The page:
A Green Dream for a Warming Planet

Sean Gannon, Staff Reporter

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A Green Dream for a Warming Planet

A recent report from the Intergovernmental Panel on Climate Change found we have until 2030 to cut global greenhouse-gas emissions in half to keep warming under 1.5°C (relative to prehistoric levels). Failing to meet The Paris Agreement’s benchmark, they found, would intensify extreme global weather patterns, wiping out coastal lands and causing mass migration and the disruption of global economies.

The Green New Deal (GND) aims to reimagine the 21st century economy for a rapidly warming planet, and is an unapologetic rebuke to climate orthodoxy.

Unlike climate incrementalism, the GND sees global warming as a dire social crisis rather than a market failure — and an avenue for progress. It shoots for carbonless energy by 2030 with a suit of public investments in green infrastructure, while promising Americans a more secure future with a living-wage jobs-guarantee, universal healthcare and education.

The resolution’s strategy revives the debate in the Democratic Party over our best defense to rising temperatures.

Economists like Dr. Rosie Mueller, a professor at Whitman, believe in market mechanisms like a carbon tax and green incentives. Mueller sees global warming as a gross market failure – external costs of environmentally harmful goods and services are not included in the private costs – that can be fixed with realigned costs.

“A carbon tax would force the market to internalize the costs that are borne out by society,” Mueller said. “So by the laws of supply and demand, if the price of something becomes more expensive people demand less of it.”

A carbon tax is accepted as the most cost-efficient way of curbing emissions while incentivizing renewable alternatives, according to Mueller. But the “yellow vests” riots in France reminded the global community of the tax’s uneven impacts and political unpopularity.

GND supporter Tyee Williams, a fourth-year Environmental Studies-Politics major and co-president of Campus Climate Coalition, has worked on carbon tax campaigns and feels that market instruments are “not very popular because they’re not tied in with other things that really make a big difference.”

He thinks climate policy has long been narrow-minded and disconnected from global warming’s broader ramifications.

“When you take it one policy at a time people don’t really put it into perspective,” Williams said.

To him, what makes the GND so refreshing is its comprehensive approach to a warming planet — it doesn’t just focus on mitigating temperatures but a fair transition into the new economy for all Americans.

By bundling climate policy with progressive economic programs, Representative Ocasio-Cortez and Senator Markey, the deal’s authors, are reframing global warming as a matter of economic opportunity and justice rather than taxes and concessions. This could popularize climate policy, as climate policy alone has never seen the approval ratings as high as universal healthcare or a jobs-guarantee, according to Pew Research Center.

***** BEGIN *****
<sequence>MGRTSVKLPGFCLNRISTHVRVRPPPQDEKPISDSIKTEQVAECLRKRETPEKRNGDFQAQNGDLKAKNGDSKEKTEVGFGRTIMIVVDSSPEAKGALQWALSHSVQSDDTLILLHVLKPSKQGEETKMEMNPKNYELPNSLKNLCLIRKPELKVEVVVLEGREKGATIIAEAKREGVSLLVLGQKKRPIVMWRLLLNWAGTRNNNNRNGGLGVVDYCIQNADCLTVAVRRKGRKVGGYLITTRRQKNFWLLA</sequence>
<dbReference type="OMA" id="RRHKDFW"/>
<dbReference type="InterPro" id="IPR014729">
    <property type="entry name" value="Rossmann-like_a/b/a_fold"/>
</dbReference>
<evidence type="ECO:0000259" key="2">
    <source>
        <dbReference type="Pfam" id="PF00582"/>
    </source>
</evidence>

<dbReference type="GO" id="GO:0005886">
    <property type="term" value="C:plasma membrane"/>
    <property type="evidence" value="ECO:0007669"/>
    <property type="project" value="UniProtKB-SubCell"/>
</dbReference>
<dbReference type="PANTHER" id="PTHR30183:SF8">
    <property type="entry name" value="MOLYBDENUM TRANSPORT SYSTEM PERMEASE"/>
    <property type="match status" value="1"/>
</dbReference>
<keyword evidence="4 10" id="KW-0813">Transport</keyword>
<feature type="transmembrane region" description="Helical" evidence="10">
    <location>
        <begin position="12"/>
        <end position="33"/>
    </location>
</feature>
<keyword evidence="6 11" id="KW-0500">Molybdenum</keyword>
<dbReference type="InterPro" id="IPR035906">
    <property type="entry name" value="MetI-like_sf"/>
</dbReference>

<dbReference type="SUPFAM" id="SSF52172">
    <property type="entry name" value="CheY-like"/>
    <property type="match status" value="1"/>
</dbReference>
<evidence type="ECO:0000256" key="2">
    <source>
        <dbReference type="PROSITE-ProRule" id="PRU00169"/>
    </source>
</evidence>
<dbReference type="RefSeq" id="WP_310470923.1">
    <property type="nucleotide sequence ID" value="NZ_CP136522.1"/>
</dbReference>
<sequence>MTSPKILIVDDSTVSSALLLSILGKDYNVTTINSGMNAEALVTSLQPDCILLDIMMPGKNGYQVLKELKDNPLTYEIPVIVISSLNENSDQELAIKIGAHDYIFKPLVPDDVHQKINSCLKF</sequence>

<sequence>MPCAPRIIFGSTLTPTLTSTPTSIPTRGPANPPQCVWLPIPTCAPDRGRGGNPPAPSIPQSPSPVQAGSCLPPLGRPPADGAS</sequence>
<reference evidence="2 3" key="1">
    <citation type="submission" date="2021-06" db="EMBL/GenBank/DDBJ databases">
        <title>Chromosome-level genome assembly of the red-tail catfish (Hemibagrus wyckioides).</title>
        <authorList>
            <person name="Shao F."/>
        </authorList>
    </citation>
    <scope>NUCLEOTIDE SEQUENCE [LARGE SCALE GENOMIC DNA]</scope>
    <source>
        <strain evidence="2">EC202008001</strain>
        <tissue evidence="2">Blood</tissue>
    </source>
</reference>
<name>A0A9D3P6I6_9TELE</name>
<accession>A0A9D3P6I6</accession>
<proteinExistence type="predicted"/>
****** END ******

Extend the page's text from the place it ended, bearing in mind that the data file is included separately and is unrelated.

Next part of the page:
Not surprisingly, there is ample criticism for the GND. Amid accusations of fiscal negligence and “socialism,” many fear the deal’s progressiveness will bog down climate policy and, ultimately, divide the Democratic Party.

Mueller believes the deal’s leaders are “forming it into a more partisan debate” by including progressives’ entire wish list, possibly weakening the chances of passing climate legislation.

Mitch Fade, a fourth-year and co-president of College Republicans club, also believes that the deal’s wide scope “could make it harder to pass policies on climate change” and “could be seen to to subvert debate.” He favors public investment in nuclear and renewable energies, but feels the GND “added a bunch of extra stuff that doesn’t have to do with anything green.”

Williams has a recurring fear that the GND – already a progressive litmus test for Democrats – will divide the party while uniting Republicans in opposition. But he remains hopeful that the party will rally around its progressive base

“It’s where the excitement in the party is,” Williams said.

Even if the bill is shut out of Washington, Williams believes it is a valuable exercise for progressives.

“I think this is a way of really saying ‘this is what we’re about,’” Williams said. “And I think it’s shifting the whole debate about what it means to be a progressive.”

Senate Leader McConnell, in a tactical move to throw a wedge between moderate Democrats and the progressive wing, plans to bring the non-binding resolution to the floor for a vote by the end of the month.

Most Democratic presidential candidates have already shown support for the deal, but the devil is in the details — and the Green New Deal is nowhere near a set of policies. It may have to shed ambition for the sake of political feasibility. Nevertheless, the progressive manifesto has shown the voters where progressives want to take the country. It remains to be seen if voters will follow their lead.

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